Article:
Facebook: No plans to sue employers asking for your password

Facebook: No plans to sue employers asking for your password

Summary: Facebook wants to protect its users from employers demanding access to their accounts. The company has clarified, however, that it currently has no plans to sue such employers.

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Update: US senators: Investigate employers asking for Facebook passwords

Facebook today stirred up quite the storm when it outlined how it wants to protect its users from employers demanding access to their accounts. The company said it is looking to create new laws as well as take legal action wherever necessary. Menlo Park contacted me to clarify one point though: it's not suing any employers just yet.

Here's the original statement from Facebook Chief Privacy Officer for Policy Erin Egan:

Facebook takes your privacy seriously. We'll take action to protect the privacy and security of our users, whether by engaging policymakers or, where appropriate, by initiating legal action, including by shutting down applications that abuse their privileges. While we will continue to do our part, it is important that everyone on Facebook understands they have a right to keep their password to themselves, and we will do our best to protect that right.

Here's the clarification, courtesy of a Facebook spokesperson:

We don't think employers should be asking prospective employees to provide their passwords because we don't think it's right the thing to do. While we do not have any immediate plans to take legal action against any specific employers, we look forward to engaging with policy makers and other stakeholders, to help better safeguard the privacy of our users.

So there you have it. Facebook currently has no plans to take any legal action, but it is interested in using the law to protect its users. Remember: sharing or soliciting a Facebook password is a violation of the social network's Statement of Rights and Responsibilities.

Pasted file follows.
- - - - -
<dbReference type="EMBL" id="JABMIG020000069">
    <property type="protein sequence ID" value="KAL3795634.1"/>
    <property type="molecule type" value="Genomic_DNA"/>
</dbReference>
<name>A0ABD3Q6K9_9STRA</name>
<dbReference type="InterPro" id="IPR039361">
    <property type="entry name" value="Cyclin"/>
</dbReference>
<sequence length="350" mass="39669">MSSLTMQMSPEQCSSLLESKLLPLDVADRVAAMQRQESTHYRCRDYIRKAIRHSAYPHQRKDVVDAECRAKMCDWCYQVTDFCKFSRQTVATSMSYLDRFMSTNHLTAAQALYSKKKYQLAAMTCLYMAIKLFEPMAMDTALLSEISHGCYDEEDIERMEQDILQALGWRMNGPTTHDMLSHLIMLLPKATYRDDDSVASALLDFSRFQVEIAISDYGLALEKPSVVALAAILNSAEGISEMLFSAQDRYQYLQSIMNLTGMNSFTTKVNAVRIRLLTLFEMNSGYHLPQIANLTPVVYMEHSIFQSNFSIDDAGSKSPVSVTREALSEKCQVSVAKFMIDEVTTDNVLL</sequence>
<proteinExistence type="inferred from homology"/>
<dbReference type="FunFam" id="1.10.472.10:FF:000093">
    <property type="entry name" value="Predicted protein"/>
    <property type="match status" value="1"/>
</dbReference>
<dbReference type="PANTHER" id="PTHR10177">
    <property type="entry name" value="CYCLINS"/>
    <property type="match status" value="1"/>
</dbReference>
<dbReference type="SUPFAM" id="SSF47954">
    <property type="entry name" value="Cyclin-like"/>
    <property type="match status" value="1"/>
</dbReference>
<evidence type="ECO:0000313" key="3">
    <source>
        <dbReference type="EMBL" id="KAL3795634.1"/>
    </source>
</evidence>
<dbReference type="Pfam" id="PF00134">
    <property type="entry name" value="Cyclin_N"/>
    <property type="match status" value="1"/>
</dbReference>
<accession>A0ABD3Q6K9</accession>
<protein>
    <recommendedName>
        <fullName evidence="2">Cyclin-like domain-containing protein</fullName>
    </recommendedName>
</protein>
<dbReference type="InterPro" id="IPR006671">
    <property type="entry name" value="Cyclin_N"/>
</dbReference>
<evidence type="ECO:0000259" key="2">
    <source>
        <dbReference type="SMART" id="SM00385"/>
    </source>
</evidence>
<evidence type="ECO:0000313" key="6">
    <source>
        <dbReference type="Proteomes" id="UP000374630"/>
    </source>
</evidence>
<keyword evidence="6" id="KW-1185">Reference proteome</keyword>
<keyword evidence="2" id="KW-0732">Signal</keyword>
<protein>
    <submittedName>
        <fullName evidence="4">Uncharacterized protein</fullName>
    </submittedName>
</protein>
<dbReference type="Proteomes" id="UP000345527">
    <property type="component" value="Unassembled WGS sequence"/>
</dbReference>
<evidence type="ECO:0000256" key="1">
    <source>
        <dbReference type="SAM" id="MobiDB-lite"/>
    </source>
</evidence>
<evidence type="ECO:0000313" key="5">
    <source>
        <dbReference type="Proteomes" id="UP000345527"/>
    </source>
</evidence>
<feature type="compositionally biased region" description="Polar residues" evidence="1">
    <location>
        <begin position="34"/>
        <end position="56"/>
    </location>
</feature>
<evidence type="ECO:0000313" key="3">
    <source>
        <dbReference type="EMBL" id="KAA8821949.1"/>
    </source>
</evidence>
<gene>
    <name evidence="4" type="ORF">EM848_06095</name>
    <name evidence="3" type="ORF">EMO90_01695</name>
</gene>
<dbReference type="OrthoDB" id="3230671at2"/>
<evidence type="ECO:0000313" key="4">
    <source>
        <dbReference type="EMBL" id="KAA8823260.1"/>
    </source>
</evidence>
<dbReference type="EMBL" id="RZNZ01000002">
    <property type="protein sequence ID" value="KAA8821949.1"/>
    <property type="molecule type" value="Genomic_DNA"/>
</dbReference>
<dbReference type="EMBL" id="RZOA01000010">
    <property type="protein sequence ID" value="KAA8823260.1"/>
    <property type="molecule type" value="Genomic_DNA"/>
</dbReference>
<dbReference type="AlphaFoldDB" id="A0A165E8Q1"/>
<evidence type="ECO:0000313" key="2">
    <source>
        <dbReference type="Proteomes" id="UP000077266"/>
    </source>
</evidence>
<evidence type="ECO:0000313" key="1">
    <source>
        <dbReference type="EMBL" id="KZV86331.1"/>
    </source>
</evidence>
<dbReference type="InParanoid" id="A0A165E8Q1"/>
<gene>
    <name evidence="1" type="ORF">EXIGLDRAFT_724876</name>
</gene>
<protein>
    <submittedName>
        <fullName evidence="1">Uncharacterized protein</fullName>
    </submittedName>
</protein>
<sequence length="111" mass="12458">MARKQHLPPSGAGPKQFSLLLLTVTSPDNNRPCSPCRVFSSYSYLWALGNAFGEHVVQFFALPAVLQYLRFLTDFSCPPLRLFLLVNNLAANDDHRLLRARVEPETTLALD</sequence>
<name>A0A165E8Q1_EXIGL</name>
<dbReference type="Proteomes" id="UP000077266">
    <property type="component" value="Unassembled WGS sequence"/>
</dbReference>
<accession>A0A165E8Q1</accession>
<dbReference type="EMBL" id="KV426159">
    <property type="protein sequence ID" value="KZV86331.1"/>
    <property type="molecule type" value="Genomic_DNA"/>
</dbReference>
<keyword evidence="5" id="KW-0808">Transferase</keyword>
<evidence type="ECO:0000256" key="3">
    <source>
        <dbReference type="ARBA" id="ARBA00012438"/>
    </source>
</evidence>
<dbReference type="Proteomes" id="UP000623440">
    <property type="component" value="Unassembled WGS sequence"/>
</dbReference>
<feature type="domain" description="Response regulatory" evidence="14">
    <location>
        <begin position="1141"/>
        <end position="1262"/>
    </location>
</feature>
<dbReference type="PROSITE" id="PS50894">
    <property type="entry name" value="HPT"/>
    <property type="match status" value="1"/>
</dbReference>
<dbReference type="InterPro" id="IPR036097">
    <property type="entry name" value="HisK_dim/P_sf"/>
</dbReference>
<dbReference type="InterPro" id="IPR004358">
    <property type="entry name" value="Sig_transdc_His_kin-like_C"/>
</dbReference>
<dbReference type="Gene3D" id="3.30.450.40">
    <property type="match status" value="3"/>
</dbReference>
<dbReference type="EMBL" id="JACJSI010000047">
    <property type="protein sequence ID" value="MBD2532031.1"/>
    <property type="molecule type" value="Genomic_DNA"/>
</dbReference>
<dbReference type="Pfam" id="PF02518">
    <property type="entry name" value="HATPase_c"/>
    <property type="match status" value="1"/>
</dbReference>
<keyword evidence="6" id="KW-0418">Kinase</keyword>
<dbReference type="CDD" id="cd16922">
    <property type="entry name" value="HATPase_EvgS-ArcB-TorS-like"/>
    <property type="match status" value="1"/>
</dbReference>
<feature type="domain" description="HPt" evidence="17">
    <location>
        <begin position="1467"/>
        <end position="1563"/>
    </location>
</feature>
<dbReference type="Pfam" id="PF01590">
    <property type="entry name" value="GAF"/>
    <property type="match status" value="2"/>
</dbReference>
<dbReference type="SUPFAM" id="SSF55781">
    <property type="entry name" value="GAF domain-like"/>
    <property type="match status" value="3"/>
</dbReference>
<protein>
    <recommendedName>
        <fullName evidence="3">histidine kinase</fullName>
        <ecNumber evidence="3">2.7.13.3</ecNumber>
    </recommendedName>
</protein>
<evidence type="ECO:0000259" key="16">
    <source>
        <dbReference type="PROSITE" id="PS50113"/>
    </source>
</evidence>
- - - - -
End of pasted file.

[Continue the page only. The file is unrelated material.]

Update: US senators: Investigate employers asking for Facebook passwords

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Topic: Social Enterprise

Emil Protalinski

About Emil Protalinski

Emil is a freelance journalist writing for CNET and ZDNet. Over the years,
he has covered the tech industry for multiple publications, including Ars
Technica, Neowin, and TechSpot.

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2 comments
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  • Standings

    At least in the U.S., Facebook would have to show that the company had suffered harm before they would have standing to sue anyone. They can't just go into court and say, "Susie's employer demanded her Facebook password so we're suing on her behalf."

    They don't really need to. There is an entire industry of "ambulance chasing" lawyers who would happily take Susie's case on a contingency basis if they smelled Big Damages from a deep-pocket employer.
    Robert Hahn
  • I think they could

    I think that Facebook could legitimately find legal standing here, all they would have to do is claim that it is interfering with their operations and causing harm to their reputation.

    That being said, I think there could be a technological solution and not a legal one. They could simply allow users to create an "Employer Password", when entering this password, it would not display any of the users actual posts, instead it would make up believable phony ones that employers would like.
    cmwade1977